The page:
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Get your compliance house in order for 2024

Jan. 8, 2024
The new year is a great time to review carrier compliance records to ensure your fleet minimizes risks and avoids non-compliance costs.

It may be a new year, but when it comes to getting your compliance house in order, there are ongoing steps you need to take, driven in large part by ongoing and growing industry challenges.

As a rule, better safety scores and fewer audits result from accurate recordkeeping. E. Wallace of Compliance 365, a veteran safety manager and compliance expert, points out that an audit is likely to occur after a roadside inspection (with violations) or an accident. During an audit, not having required up-to-date driver records and requirements can often lead to further audit violations and findings.

“Not keeping up with CDL and medical certificate expiration dates is one of the biggest recordkeeping challenges for motor carriers,” Wallace said. “And expired or downgraded licenses aren’t always the issue. Many times, it’s a matter of not having a system that registers a license or medical certificate renewal.”

Wallace emphasizes that while those activities are drivers’ responsibility, carriers should also ensure they are complying. It’s in their best interest because the motor carrier ultimately has the liability.

According to the 2023 Motor Carrier Safety Progress Report, the Federal Motor Carrier Safety Administration and Department of Transportation are also conducting more than 60,000 safety audits annually, and the data on that activity is telling:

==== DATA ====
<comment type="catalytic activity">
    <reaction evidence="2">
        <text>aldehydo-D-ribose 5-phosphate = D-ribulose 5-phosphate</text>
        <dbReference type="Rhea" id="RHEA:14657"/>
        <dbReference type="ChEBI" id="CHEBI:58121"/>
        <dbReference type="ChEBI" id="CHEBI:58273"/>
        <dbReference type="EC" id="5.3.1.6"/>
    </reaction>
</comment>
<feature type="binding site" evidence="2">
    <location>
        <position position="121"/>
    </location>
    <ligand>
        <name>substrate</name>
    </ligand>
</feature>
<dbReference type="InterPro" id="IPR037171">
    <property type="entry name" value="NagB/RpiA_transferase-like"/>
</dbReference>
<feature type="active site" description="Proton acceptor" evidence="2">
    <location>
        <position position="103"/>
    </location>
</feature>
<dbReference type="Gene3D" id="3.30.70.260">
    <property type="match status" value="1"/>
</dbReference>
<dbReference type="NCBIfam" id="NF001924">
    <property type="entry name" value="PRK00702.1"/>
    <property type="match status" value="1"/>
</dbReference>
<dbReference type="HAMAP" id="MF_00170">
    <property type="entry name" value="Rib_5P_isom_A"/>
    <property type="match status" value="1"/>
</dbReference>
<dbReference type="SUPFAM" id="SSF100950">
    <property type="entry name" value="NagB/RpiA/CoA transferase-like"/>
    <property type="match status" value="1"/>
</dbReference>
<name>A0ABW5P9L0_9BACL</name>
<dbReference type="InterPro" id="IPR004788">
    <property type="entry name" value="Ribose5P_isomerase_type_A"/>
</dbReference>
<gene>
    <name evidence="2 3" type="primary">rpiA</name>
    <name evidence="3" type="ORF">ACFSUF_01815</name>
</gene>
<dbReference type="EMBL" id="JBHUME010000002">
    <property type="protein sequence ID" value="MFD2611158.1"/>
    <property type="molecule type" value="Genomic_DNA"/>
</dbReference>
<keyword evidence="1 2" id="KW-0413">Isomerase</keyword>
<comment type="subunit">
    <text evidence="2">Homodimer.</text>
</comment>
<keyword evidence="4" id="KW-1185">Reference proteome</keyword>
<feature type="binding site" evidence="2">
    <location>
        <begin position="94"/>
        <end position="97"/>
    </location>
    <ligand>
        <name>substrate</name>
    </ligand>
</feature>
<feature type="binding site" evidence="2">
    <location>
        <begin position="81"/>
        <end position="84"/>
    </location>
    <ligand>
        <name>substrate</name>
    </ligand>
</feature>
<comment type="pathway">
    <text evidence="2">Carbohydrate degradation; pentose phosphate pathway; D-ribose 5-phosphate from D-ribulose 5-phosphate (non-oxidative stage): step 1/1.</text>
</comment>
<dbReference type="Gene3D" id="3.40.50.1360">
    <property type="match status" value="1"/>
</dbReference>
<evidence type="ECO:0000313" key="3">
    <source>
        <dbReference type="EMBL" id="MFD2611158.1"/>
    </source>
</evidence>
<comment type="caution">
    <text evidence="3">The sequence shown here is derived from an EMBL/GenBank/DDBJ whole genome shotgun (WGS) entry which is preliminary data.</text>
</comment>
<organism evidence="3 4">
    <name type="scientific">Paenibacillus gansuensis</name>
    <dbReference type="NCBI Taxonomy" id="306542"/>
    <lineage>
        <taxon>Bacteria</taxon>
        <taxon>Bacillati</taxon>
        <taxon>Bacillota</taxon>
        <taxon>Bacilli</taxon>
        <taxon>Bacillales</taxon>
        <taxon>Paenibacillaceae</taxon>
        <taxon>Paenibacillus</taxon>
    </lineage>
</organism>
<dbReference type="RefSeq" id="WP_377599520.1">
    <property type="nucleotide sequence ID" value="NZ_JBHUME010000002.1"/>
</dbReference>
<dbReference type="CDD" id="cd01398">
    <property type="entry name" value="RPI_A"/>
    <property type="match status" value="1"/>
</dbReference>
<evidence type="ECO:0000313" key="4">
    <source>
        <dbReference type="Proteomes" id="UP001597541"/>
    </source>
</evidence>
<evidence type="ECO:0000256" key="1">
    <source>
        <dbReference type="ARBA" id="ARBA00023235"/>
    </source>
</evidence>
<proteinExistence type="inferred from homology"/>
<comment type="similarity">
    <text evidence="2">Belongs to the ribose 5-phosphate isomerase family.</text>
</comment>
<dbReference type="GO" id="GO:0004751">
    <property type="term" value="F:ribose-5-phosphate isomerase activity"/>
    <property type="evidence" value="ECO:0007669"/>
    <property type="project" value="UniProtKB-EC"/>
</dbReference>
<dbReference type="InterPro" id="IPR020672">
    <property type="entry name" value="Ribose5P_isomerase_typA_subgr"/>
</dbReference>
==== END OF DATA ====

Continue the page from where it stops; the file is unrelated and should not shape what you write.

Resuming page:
• 95% of audits result in fines and violations.
  • 65% of critical violations relate to recordkeeping.
  • 2.77 million roadside inspections annually have resulted in 1 million driver violations and a 7% driver out-of-service rate.
  • The percentage of inspections resulting in out-of-service orders has increased from 2.6% to 4.1% over three years.
  • The truck out-of-service rate has risen sharply, increasing 32% from 2021 to 2022.

The increase is partly driven by the rise in Level VIII–North American Standard Electronic Inspection activity, an inspection conducted electronically or wirelessly while the vehicle is in motion without direct interaction with an enforcement officer. To be considered a complete Level VIII electronic inspection, a data exchange must include each of the required and/or applicable data points listed in the CVSA North American Standard Level VIII Electronic Inspection definition.

A Level VIII examination includes those items specified under the North American Standard Electronic Inspection Procedure. An electronic inspection must consist of, where required and/or applicable, a descriptive location, including GPS coordinates; electronic validation of who is operating the vehicle; appropriate driver’s license class and endorsement(s) for vehicle being operated; license status; valid Medical Examiner’s Certificate and Skill Performance Evaluation Certificate; current driver’s record of duty status; hours-of-service compliance; USDOT or (Canada) NSC number; power unit registration; operating authority; Unified Carrier Registration compliance; and federal out-of-service orders.

See also: Bestpass acquires Fleetworthy to offer comprehensive toll, compliance management solution

Beyond inspections and audits, the industry's ongoing driver shortage is compounding the recordkeeping challenge for motor carriers.

American Trucking Associations Chief Economist Bob Costello reported during the ATA 2023 Management Conference & Exhibition that the shortage has dropped to 60,000 or less, down for the second straight year, but the trend is cyclical. “The underlying problems of the driver market have not gone away,” he said.